I. The character and attractiveness of the U.S. food service and fast-food industries in 1994
The fast-food industry is considered a subsection of the food service industry, or rather a submarket within a broader market. This broader industry, the US food service industry, is in what is known as the maturity stage. Typically, the maturity stage exemplifies the following characteristics: •Sales continue but at slower pace.
•Competition leads to decreased market share or prices.
•Competing products become very similar and differentiating product becomes both crucial and more difficult As a result, firms need to place their efforts into encouraging competitors’ customers to switch to their product offering, increase usage per customer and even convert non-users into customers. At this stage, the primary goal of a given firm is to maintain market share. The food service industry, as is the fast-food industry, is typified by franchising which became well-established in the early 1950s. The concept held and in 1994 there were over 550, 000 restaurants and food outlets in America. Although the industry in 1994 was slowing, that is not to say that it was not growing. Food service industry sales were forecast to surpass $275 billion and this had grown at an estimated compound annual rate of 3.9% from 1988 till 1994. This billion dollar industry is dominated by the fast-food and full service segments who commanded annual sales of $86 billion and $85.5 billion dollars respectively. The fast-food segment is prima facie, a very attractive one. Not only did the segment grow 5.6%, outpacing almost all other food categories but its future is also promising with a forecast of 6.3% growth in 1994. In addition, the share of industry sales by the fast-food industry has risen by 1.8 years over the last 5 years showing market dominance and growth. When we consider the fast-food industry specifically, pizza, family restaurants and dinner houses are the winners if we assess growth. The chicken segment, in which KFC competes, grew only 4.1% as demographics changed and the trend towards healthier eating gained momentum. Figure 1 illustrates the market share held by each of the fast-food categories.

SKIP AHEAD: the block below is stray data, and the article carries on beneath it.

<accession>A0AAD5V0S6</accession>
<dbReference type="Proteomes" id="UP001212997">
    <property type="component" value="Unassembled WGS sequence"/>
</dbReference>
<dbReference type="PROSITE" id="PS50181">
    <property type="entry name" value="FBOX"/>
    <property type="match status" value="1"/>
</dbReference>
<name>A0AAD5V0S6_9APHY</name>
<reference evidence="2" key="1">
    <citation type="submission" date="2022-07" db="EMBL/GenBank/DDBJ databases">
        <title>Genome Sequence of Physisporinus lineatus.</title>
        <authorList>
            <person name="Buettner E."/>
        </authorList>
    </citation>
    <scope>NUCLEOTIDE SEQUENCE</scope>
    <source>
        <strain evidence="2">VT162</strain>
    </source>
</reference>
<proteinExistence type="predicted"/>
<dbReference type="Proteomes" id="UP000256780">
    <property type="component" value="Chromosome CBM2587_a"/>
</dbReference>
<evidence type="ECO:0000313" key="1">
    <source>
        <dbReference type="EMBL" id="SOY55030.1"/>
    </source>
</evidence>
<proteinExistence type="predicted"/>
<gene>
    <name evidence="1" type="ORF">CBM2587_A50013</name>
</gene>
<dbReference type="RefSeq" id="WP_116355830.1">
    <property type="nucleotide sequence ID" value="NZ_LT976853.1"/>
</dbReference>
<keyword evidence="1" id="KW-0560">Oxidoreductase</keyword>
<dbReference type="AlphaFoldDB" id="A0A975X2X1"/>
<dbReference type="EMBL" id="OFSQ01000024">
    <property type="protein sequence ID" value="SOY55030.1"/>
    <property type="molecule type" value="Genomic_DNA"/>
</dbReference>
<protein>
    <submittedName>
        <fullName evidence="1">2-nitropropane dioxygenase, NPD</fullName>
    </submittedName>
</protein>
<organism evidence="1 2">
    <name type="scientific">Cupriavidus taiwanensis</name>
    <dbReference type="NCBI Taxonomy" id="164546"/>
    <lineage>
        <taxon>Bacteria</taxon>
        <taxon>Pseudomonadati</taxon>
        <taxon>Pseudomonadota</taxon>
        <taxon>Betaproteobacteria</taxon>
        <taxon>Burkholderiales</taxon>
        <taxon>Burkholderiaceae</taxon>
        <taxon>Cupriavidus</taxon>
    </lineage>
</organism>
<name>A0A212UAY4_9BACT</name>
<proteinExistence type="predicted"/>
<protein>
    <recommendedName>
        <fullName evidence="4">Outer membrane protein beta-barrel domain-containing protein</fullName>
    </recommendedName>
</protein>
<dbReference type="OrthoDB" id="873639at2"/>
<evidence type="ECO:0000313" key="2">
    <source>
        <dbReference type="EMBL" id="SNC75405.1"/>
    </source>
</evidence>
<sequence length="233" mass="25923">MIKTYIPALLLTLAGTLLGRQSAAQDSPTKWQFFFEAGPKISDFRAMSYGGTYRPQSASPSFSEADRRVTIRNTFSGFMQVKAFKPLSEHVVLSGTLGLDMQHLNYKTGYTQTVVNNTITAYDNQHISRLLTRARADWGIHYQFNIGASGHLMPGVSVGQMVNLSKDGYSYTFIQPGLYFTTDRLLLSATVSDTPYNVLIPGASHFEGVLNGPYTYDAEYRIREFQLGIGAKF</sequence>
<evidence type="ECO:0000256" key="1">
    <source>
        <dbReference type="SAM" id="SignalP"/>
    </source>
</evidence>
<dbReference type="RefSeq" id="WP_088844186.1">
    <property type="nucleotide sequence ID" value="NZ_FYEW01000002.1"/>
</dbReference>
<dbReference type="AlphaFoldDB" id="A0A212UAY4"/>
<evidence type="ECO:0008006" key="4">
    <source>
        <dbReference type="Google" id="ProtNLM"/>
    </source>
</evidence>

However, though there has been seemingly strong growth up until now, assessing market attractiveness inherently involves some element of forecasting as we need not only assess current attractiveness, but future scenarios as well. Consumer preferences in 1994 were changing.
•There was a move away from fried unhealthy food to healthier options •As per the survey in 1994, consumers showed a desire for a greater variety of menu items •In this time, consumers also began expecting greater value for their money. This will inevitably have implications on the price strategy pursued by a firm as it puts pressure on lowering price and developing a viable cost structure. Other things being equal, this detracts from market attractiveness as it presents new and problematic challenges for current and potential competing firms.
II. The major competitors for KFC
KFC’s competitors can be considered in the context of consumers’ purchasing and consumption behaviours. The consumer segments can be classified depending on the benefits sought by the consumer. These benefits include the convenience of a fast food chain such as KFC, the satisfaction resulting from consumption and the attractive prices of the products. The success of the fast-food industry can be partly attributed to its universal appeal of convenience for the consumer in satisfying the basic physiological need for food. KFC’s competitors can be ranked accordingly. Figure 2 ranks the competitors of KFC from the most...